Minnesota Gov. Tim Walz made a statement on Sunday in response to the many reports of journalists being targeted by police. “Apologies are not enough; it just cannot happen,” he said. “I think we all need to recognize the assault on media across the world and even in our country over the last few years is chilling,” Mr. Walz told a local CBS affiliate. “We cannot function as a democracy if they’re not there.”
In addition to the cruelty the journalists faced, if journalists like Sung and McFadden were Minnesota residents convicted of the offenses they were accused of, proposed legislation sponsored by Minnesota Sen. David Osmek would further aid in stripping them of their constitutional rights.
Osmek used this language in the bill originally reported by The Minnesota Daily:
“A person convicted of a criminal offense related to the person’s illegal conduct at a protest, demonstration, rally, civil unrest, or march is ineligible for any type of state loan, grant, or assistance, including but not limited to college student loans and grants, rent and mortgage assistance, supplemental nutrition assistance, unemployment benefits and other employment assistance, Minnesota supplemental aid programs, business grants, medical assistance, general assistance, and energy assistance.”
It is one of 220 bills drafted across the country with the aim of restricting the right of Americans to peaceful assembly, according to a database maintained by the International Center for Not-for-Profit Law. Of the bills and orders, 28 have already been enacted in Arkansas, Indiana, Kansas, Kentucky, Louisiana, Mississippi, Missouri, North Dakota, Ohio, Oklahoma, South Dakota, Tennessee, Texas, Utah, West Virginia, and Wisconsin. Many of the enacted bills attach felony charges and fines to protesting near critical infrastructure or redefine protesting as inciting a riot. A South Dakota bill redefines “riot” as “any intentional use of force or violence by three or more persons, acting together and without authority of law, to cause any injury to any person or any damage to property.” The new felony offense could come with up to five years in prison and $10,000 in fines, the law organization reported.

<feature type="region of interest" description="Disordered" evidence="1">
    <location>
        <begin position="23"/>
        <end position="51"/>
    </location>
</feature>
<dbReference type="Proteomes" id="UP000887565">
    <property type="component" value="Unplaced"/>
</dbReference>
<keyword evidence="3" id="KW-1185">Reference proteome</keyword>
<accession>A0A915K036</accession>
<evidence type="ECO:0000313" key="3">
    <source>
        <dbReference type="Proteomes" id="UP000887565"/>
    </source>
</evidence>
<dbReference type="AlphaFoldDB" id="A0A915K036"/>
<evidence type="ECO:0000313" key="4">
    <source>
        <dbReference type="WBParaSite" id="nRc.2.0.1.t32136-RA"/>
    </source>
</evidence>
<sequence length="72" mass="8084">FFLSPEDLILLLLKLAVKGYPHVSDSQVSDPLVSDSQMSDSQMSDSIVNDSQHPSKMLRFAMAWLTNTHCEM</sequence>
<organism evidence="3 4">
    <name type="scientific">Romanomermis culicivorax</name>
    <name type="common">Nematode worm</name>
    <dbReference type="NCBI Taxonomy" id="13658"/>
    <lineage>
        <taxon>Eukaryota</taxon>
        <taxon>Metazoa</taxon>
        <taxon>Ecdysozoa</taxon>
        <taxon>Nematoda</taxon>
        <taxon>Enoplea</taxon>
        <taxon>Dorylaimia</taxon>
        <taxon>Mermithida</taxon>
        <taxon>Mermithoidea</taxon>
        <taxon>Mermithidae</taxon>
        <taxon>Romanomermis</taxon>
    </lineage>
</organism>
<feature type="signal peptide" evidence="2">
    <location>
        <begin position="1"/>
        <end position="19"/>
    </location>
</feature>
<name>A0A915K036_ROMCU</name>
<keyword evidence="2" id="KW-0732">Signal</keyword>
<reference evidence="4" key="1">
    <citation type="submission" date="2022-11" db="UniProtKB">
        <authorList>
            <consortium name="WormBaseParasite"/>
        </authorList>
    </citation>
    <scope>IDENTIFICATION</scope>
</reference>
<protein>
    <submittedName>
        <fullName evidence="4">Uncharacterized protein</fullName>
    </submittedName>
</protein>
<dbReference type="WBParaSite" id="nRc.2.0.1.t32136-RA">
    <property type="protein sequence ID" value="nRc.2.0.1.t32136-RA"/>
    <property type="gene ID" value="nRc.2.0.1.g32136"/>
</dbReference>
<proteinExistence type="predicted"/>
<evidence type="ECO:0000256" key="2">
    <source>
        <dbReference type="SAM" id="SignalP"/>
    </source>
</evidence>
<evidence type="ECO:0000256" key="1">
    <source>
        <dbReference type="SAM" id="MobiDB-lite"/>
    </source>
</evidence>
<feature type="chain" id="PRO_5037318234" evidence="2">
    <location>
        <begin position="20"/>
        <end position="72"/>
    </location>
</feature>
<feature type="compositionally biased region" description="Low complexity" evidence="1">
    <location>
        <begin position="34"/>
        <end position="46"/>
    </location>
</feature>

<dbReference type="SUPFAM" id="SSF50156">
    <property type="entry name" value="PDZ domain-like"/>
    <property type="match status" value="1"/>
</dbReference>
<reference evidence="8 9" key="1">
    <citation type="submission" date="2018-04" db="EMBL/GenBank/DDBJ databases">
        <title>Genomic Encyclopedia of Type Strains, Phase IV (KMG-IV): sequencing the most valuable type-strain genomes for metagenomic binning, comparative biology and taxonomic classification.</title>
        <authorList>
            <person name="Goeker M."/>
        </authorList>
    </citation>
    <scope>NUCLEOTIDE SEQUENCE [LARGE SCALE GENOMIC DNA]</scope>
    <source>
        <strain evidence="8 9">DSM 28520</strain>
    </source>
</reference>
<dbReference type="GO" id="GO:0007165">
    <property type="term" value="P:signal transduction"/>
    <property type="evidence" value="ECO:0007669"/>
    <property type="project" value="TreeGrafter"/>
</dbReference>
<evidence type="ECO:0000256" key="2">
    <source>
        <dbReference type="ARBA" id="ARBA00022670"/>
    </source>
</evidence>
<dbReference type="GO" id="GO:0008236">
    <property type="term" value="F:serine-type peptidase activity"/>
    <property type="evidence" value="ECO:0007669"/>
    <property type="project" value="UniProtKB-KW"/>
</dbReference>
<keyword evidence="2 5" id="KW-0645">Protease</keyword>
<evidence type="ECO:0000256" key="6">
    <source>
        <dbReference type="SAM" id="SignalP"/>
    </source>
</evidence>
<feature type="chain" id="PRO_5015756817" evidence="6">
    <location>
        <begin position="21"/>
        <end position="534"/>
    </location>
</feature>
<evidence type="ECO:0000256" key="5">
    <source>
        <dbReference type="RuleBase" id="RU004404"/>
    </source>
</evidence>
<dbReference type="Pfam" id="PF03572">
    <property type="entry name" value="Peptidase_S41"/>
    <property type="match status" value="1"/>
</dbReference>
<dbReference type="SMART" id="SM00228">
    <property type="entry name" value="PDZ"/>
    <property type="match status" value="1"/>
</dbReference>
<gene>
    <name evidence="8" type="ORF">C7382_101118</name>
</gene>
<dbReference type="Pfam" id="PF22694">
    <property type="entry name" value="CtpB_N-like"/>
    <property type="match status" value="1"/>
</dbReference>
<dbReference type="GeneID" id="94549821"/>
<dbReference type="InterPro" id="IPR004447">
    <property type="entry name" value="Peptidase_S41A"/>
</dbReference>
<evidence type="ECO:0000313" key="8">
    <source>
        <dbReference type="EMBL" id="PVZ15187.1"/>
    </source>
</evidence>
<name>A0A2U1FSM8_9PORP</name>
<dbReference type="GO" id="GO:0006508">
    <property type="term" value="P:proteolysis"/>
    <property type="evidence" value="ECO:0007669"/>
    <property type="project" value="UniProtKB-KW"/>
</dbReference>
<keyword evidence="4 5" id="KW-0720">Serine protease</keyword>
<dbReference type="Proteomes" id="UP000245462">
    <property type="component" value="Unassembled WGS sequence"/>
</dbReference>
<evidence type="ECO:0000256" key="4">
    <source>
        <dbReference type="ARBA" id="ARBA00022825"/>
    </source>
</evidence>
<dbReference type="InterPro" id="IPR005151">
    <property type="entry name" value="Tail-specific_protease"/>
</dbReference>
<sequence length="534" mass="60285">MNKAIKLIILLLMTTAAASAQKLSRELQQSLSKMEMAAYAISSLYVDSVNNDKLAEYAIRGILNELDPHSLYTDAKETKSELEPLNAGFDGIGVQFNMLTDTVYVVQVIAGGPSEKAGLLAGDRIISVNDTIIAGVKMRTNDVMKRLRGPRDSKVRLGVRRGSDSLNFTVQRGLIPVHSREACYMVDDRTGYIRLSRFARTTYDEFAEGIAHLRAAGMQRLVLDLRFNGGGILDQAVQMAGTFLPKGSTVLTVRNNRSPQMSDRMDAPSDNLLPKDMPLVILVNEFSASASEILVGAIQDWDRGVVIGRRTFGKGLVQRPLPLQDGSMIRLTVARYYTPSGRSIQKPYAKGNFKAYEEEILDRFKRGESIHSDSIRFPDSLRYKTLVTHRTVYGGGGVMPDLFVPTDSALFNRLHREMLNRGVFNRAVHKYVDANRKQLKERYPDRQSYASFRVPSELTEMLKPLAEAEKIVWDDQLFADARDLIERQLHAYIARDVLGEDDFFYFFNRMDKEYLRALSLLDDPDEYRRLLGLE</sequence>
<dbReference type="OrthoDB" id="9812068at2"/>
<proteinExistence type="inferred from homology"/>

In a similar legislative move, Florida Gov. Ron DeSantis signed a new bill into law on Monday to dissuade protesters by deeming protesting a felony offense in some cases and allowing law enforcement officials to hold demonstrators until their first appearance in court, NBC South Florida reported. Micah Kubic, executive director of the ACLU of Florida, responded with the following statement:
“Let’s be clear: this is not an anti-riot bill, regardless of what supporters claim. It is a bill that criminalizes peaceful protest, and the impact HB1 will have on Floridians cannot be disputed. Each and every provision harkens back to Jim Crow. Constitutional lawyers and scholars have called the bill overbroad, vague, and warned it will chill free speech. Protesters could be arrested and charged with a felony if others at a protest or gathering became violent or disorderly, even if they themselves didn’t.”
Kubic later added: “Every single Floridian should be outraged by this blatant attempt to erode our First Amendment right to peacefully assemble. It is outrageous and blatantly unconstitutional.” Worse yet, Republican lawmakers are trying to ensure the violations happen throughout the country.